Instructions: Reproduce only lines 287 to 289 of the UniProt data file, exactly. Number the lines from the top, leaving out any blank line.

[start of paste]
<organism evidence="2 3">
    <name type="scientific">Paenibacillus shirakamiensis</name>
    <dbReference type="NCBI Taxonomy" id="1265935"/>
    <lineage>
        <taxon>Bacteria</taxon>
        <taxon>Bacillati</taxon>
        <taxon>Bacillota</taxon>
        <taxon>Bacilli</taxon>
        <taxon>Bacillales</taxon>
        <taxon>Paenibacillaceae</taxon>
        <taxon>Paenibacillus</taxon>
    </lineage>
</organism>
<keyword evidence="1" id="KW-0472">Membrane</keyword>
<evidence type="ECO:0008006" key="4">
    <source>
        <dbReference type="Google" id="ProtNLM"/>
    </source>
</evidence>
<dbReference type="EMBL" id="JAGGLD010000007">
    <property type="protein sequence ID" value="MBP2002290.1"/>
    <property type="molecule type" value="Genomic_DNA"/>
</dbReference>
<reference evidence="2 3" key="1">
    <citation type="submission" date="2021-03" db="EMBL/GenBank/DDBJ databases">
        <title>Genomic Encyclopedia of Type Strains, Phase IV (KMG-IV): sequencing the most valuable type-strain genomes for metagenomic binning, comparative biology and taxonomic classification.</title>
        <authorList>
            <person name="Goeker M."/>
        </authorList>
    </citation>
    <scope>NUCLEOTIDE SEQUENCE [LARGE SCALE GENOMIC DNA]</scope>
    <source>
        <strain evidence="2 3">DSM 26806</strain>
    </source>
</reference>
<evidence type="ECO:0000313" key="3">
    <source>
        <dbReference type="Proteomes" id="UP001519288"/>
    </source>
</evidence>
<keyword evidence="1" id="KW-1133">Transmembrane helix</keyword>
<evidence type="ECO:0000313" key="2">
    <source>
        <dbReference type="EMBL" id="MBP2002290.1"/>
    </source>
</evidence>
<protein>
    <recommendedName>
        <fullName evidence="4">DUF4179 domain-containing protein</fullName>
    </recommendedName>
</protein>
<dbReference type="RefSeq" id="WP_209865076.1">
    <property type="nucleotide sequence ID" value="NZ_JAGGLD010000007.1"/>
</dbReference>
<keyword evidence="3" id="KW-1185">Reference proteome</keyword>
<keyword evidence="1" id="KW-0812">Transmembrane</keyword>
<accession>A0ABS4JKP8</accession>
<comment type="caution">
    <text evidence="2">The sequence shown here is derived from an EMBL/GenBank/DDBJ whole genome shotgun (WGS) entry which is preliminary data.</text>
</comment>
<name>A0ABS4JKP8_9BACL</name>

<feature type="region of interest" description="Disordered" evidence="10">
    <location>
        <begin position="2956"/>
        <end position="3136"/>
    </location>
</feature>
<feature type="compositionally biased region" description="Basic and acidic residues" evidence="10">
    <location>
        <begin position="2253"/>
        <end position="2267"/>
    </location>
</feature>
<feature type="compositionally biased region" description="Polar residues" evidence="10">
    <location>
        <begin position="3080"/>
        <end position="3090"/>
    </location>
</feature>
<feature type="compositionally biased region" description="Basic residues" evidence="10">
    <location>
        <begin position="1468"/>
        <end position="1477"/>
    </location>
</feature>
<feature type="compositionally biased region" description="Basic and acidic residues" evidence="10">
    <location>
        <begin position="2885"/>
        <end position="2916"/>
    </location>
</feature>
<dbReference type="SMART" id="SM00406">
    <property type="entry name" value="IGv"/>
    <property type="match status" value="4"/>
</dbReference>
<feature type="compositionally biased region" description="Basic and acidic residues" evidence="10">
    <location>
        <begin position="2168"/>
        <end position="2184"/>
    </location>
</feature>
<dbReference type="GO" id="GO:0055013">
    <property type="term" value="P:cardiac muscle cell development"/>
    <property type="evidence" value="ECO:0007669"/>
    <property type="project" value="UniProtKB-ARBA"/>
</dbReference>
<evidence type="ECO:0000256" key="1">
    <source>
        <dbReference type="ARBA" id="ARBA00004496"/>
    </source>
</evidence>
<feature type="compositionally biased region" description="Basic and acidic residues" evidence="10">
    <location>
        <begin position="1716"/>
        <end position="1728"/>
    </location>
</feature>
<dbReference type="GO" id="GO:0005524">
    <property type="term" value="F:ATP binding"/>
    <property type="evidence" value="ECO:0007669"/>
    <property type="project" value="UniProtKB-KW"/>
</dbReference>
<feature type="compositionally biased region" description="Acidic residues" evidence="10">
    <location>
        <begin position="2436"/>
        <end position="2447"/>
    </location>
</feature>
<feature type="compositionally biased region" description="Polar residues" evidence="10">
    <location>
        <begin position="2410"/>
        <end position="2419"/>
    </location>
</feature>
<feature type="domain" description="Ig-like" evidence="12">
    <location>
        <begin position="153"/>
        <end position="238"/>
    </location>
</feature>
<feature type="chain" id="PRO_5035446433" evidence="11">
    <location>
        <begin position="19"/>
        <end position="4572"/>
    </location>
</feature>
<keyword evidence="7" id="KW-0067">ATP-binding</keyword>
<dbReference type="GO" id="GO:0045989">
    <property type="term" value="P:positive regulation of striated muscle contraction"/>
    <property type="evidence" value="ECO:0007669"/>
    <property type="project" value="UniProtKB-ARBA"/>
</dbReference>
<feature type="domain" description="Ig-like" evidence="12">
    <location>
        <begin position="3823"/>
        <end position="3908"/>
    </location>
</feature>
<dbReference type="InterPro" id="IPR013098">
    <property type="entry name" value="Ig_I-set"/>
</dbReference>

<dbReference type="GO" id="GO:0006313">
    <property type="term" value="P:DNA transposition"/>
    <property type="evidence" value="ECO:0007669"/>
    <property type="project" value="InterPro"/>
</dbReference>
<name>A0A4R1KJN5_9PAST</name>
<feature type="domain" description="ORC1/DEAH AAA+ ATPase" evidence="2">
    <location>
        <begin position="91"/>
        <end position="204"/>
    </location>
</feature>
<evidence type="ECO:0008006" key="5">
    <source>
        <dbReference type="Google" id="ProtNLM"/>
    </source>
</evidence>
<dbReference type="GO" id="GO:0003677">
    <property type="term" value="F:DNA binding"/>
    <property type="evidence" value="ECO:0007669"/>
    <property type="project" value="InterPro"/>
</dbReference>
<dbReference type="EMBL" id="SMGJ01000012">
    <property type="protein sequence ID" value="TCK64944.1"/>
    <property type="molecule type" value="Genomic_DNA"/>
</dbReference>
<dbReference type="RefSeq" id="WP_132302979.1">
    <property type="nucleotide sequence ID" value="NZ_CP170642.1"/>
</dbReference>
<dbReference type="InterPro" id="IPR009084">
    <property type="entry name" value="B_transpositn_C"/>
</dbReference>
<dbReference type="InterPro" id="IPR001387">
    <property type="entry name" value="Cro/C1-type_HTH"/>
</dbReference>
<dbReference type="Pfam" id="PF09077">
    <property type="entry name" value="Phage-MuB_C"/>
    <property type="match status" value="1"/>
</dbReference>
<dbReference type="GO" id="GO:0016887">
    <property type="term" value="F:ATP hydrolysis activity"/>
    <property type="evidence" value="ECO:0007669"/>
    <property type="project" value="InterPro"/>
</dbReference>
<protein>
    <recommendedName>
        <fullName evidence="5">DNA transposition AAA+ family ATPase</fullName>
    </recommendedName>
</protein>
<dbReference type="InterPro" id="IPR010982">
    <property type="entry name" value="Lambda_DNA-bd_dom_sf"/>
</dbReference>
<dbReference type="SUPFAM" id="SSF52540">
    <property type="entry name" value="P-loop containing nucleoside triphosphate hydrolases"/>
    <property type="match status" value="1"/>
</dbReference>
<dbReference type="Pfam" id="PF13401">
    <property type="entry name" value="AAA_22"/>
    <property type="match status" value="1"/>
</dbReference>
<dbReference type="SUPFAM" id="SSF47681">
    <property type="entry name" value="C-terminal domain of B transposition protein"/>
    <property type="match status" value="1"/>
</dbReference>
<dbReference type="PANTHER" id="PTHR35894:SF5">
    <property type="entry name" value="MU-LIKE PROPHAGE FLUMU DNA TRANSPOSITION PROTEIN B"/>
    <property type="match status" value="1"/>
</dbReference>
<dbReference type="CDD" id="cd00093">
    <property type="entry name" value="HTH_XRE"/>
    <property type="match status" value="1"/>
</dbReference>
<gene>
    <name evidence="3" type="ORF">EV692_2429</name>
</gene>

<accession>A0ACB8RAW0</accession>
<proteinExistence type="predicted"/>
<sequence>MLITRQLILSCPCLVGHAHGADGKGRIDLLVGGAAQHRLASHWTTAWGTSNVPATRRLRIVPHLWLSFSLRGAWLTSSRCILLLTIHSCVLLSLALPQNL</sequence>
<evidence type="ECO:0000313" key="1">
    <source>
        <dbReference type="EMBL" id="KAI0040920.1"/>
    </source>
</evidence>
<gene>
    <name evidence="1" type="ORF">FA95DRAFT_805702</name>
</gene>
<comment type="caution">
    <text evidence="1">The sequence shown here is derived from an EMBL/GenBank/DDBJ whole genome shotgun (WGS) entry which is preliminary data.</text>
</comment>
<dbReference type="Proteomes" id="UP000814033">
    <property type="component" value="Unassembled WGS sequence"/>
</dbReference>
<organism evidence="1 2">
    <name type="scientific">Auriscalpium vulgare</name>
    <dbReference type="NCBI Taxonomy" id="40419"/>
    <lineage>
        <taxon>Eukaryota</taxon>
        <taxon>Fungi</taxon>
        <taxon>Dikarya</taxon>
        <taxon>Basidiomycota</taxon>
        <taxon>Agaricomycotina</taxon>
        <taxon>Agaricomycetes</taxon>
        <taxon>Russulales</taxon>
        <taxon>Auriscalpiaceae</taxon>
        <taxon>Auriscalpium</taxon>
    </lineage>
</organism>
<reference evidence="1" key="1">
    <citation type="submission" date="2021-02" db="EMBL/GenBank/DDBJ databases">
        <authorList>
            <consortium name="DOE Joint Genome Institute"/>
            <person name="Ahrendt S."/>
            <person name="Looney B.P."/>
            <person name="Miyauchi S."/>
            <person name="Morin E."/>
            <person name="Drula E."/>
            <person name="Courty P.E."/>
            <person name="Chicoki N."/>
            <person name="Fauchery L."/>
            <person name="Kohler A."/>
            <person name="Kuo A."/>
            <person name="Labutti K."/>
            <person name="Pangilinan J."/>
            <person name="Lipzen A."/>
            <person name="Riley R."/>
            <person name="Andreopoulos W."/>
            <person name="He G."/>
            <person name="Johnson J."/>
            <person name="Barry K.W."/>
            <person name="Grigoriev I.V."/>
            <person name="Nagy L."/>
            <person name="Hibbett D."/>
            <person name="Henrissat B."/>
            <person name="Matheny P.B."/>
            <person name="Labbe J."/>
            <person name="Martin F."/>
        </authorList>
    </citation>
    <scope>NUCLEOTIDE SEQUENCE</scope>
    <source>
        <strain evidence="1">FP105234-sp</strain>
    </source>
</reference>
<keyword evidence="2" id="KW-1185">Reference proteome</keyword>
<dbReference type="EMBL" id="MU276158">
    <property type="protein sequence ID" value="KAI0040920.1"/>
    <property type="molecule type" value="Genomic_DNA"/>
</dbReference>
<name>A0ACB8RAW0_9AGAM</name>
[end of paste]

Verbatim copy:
            <person name="Andreopoulos W."/>
            <person name="He G."/>
            <person name="Johnson J."/>